Reasons:
1) to make the occupier feel uncomfortable and ensure a quick turnover and higher productivity
2) to let you know that you're never alone
3) to stop you smoking in the stalls

Sod them - I use the disabled bog and puff away with a copy of the newspaper.

Of course, none of this applies to the executive washrooms on the top floor.

RevCo
08-12-2004, 11:02 PM
I searched both the SDMB and Google and found no answer.

Possibilities
1) To quickly see if there's anyone occupying the stall
2) It's cheaper this way
3) Easier to clean the bathroom this way

You know, I just noticed a disturbing trend in new bathrooms - the line where the door meets the panel it locks to (there's probably a name for that...) The gap between them is lining up with the center of the toilet with alarming frequency.

Is there some kind of new rule or regulation to make sure we're really doing number 2 or something? No jokes about the Patriot Act, please...

smam
08-13-2004, 07:42 AM
Also what's with the reverse TURDIS effect? I seem to be able to breeze into a cubilcle, but when it comes time to leave you have to crush your legs against porcelin and grimace as the door scrapes your nose before you can get out again.

Eva Luna
08-13-2004, 10:40 AM
What about safety issues? Imagine you're the mother of a 4-year-old who insists she can go all by herself, but then gets stuck because she can't figure out how to open the door. You'd want to be able to get in there without busting the door down. Or what if someone slipped and fell in the stall, and couldn't stand up to get out or was knocked unconscious?

gfloyd
08-13-2004, 12:10 PM
I always assumed it was to crawl out if need be. I rue the day when the lock finally gives out in the ladies' room in the building that I work, as it sticks quite badly. The bathroom is used by so few people, if I were left to the mercies of others, then I would be there for quite some time. At least this way I could slip under the door, maybe. Also, when they clean the bathrooms (not exactly sure how often that occurs, as it isn't really needed, there are only maybe three or four people that use it) it would be easier.

wisernow
08-13-2004, 12:11 PM
Damn. Eva got to it first. But yes, IMO it is for safety reasons. If you drop dead while pooping they do not to waste a door braeking ti open to get you out.

Shoeless
08-13-2004, 12:32 PM
If I have learned one thing from my time in working with the public, it's this concrete, immutable, and universal fact: People don't read signs.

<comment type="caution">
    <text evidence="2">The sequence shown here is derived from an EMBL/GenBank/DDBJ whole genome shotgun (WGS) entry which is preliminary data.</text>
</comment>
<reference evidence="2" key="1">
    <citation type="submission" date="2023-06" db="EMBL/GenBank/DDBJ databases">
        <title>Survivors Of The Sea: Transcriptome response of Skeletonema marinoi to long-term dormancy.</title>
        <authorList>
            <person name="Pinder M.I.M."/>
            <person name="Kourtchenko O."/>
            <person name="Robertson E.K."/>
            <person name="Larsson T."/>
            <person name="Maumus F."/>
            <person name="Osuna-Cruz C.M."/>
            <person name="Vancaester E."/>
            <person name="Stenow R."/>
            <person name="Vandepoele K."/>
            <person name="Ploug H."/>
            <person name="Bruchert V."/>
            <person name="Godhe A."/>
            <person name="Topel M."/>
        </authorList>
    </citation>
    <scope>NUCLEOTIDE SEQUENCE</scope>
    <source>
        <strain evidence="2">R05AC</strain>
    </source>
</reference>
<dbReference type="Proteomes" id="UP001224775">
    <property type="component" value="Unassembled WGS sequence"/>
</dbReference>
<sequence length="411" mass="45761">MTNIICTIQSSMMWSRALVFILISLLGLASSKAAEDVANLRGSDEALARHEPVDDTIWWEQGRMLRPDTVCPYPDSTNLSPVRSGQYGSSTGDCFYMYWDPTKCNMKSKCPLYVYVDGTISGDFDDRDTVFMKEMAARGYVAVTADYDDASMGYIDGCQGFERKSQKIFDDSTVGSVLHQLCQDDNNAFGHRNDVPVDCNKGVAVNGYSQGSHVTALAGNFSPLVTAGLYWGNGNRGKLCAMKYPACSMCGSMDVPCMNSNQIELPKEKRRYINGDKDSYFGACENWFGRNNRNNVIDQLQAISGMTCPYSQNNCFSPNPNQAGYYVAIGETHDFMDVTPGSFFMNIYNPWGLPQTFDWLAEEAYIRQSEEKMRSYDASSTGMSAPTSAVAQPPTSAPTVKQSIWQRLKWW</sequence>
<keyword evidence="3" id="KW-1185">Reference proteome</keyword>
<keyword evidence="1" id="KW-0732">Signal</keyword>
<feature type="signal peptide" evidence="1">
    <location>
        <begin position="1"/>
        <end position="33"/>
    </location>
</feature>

This is soooo true...
Completely off the subject of the OP but back when I was in college and worked at the college bookstore, people would come up to me all the time and ask "Where are the blue books?" (The little booklets that you were required to use for essay tests, english compositions, etc.) There was a free-standing display right in the middle of the floor filled with blue books, with a huge sign hanging overhead pointing down which said "BLUE BOOKS", you couldn't miss it, and half the time I was standing about three feet away from it when people would ask (which would generally elicit a :smack: response.) It just got to be a running joke after a while...

As for the OP, my vote is for #3 as well.

BobLibDem
08-13-2004, 12:39 PM
I have my own theory on this.

Part of it is to make it so others can see that there is only ONE person in the stall, if you catch my drift. Some guys get around that by having one of them stand in a paper grocery sack.

Part of it is, well suppose you decide to die or have a major health incident in there. If you fall on the floor, you'll be seen and helped much quicker.

Mostly, the less stuff that meets the ground, the less places for crud to gather.

Polerius
08-13-2004, 01:22 PM
Part of it is to make it so others can see that there is only ONE person in the stall, if you catch my drift.
What do people care how many people are in the stall?

Part of it is, well suppose you decide to die or have a major health incident in there. If you fall on the floor, you'll be seen and helped much quicker.
If this were the reason, wouldn't bathrooms at home be designed the same way?

BobLibDem
08-13-2004, 01:58 PM
We've had incidents where highway rest areas have become havens for homosexual solicitation. Personally, I wouldn't care to have my children in the vicinity of people in the act in the restroom regardless of their orientation. I'd rather use a stall that has been used as designed rather than spattered with bodily secretions that really don't belong there.

If someone conks out in a public restroom, generally it isn't that hard to open the door and get him out if it has a large gap at the bottom. Try that with a full height door.

Polerius
08-13-2004, 02:53 PM
We've had incidents where highway rest areas have become havens for homosexual solicitation. Personally, I wouldn't care to have my children in the vicinity of people in the act in the restroom regardless of their orientation.
Well, if the stalls did have full height doors, and they were more like little rooms, no one, including children, would know what was going on in there, so wouldn't that be better for the children?

I'd rather use a stall that has been used as designed rather than spattered with bodily secretions that really don't belong there.
Agreed

If someone conks out in a public restroom, generally it isn't that hard to open the door and get him out if it has a large gap at the bottom. Try that with a full height door.
But that's exactly my question. If a large gap at the bottom is such a benefit when trying to help someone who conks out, why aren't there similar gaps in restrooms in the home?